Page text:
Finding a place in another UK course, for these LMU students, won’t be easy. Clearing is winding down and while due the cock up of exams earlier in the year means there will be slots free in a couple of first year courses, there will still be few if any places available in many universities courses. Transferring to years above the freshers year is always problematic as generally we’ve only as much room as students who dropped out (or failed) the previous year, and while the failure/drop out rate for the end of first year is often high (as much as 50% in some courses) it usually much lower for 2nd year and beyond (around 10% for my department, and we usually bank on the assumption of a smaller third year, so that leaves only a handful of potential places).
Even those who are lucky enough to find another UK university (to sponsor their visa) will face another hurdle. There are often subtle differences between the courses in different universities, even if you’re studying an identical course. A number of these London Met students might find that upon moving they have to repeat a year or semester (thus having to pay fees and living expenses for a further year than planned), just to catch up (if the UKBA had made this announcement at the beginning of summer mind, we could have improvised a solution and organised a crash catchup course over the summer, but there’s no way that can be organised in the month to the beginning of term).
Inevitably these students will be texting their friends back home warning them against coming to the UK to study. This will have significant impact on the finances of UK universities. While overseas students make up 11% of the UK student population, they represent 32% of the UK’s universities income stream. They bring an estimated £5 billion into the UK each year. Already even before this announcement overseas student numbers were already down (likely as a result of all the hassle we’ve been forced by the UKBA to enforce on students), costing the UK economy an estimated £940 million, so the economic impact of these events and the chilling effect its likely to have on students should not be underestimated.
British uni’s for British students?
Of course some will probably say, good show! We shouldn’t have all these foreigners over here, UK uni’s should be for the benefit of UK students.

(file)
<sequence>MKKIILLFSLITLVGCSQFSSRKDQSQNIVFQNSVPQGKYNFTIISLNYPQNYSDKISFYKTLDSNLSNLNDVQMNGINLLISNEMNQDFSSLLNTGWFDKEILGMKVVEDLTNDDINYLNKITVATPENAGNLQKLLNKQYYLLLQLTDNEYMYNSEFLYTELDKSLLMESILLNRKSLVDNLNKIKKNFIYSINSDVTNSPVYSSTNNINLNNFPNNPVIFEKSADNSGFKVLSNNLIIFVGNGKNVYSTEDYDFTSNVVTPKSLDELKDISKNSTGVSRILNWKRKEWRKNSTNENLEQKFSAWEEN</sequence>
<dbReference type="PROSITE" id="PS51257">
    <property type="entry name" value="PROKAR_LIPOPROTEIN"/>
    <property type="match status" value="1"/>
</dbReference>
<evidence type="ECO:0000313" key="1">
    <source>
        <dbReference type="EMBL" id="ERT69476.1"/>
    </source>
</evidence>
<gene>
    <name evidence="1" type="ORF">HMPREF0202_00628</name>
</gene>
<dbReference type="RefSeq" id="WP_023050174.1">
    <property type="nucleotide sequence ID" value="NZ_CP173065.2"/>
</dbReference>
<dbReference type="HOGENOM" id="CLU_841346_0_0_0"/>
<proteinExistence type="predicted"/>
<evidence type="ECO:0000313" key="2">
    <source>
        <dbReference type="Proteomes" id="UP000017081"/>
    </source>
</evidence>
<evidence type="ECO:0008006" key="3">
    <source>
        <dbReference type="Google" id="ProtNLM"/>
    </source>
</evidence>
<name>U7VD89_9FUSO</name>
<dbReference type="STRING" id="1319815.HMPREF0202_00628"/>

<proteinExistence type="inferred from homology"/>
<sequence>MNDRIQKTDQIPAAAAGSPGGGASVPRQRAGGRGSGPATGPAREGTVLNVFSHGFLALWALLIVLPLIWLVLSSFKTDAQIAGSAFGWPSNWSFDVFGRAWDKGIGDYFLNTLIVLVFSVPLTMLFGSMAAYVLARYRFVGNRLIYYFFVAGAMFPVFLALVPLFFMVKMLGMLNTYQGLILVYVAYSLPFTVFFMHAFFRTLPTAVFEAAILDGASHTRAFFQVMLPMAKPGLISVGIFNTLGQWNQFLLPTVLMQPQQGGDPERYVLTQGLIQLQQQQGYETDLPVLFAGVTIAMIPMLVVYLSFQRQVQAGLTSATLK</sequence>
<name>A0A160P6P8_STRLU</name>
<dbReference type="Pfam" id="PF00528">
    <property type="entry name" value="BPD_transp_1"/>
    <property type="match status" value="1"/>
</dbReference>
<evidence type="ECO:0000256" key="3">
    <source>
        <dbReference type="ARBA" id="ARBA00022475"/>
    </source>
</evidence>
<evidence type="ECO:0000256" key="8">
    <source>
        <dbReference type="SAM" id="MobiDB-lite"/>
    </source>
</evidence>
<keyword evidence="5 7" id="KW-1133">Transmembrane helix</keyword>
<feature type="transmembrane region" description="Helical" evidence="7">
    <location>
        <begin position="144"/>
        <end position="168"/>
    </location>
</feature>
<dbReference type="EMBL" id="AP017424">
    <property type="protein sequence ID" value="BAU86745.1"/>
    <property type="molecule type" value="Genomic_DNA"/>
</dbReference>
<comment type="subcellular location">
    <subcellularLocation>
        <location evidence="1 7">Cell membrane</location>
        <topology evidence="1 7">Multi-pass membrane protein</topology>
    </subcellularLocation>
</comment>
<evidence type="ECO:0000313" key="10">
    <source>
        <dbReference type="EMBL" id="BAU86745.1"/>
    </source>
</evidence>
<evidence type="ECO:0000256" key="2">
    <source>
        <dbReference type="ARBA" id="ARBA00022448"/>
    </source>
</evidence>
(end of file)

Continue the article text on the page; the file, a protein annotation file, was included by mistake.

While admittedly I, and I suspect many lecturer’s, have never been entirely happy with the volume of tier 4 students being recruited, unfortunately we are all too aware of why universities have been aggressively chasing the overseas student market for the last few decades. And its largely a natural consequences of the policy started under John Major’s Tory’s but continued under Blair and now Cameron of what I can only describe as a defacto privatisation of UK universities.
Under this policy the UK’s universities have been encouraged to become ever more commercially orientated, both in terms of us charging fees, chasing private capital to pay for research and facilities, as well as how we treat students (as customers more than students). Obviously in such a climate, its inevitable that universities will chase the customer whom they can get the highest markup (and thus profit) from, that being these overseas students, who now represent a crucial source of revenue. Its why the car industry prioritizes the sale of SUV’s and luxury cars, even at a time of global recession with climate change and peak oil high on the agenda (again like the universities they can make far more money from the sale of these cars that they can by selling lots of cheap fuel efficient vehicles).
And the higher rates of fees now since approved can only feed this business model all the more. So indeed if we do want a system of UK uni’s for UK citizens, then the government needs to be willing to roll back its previous policies and stump up the cash to pay for that and abolish tuition fees.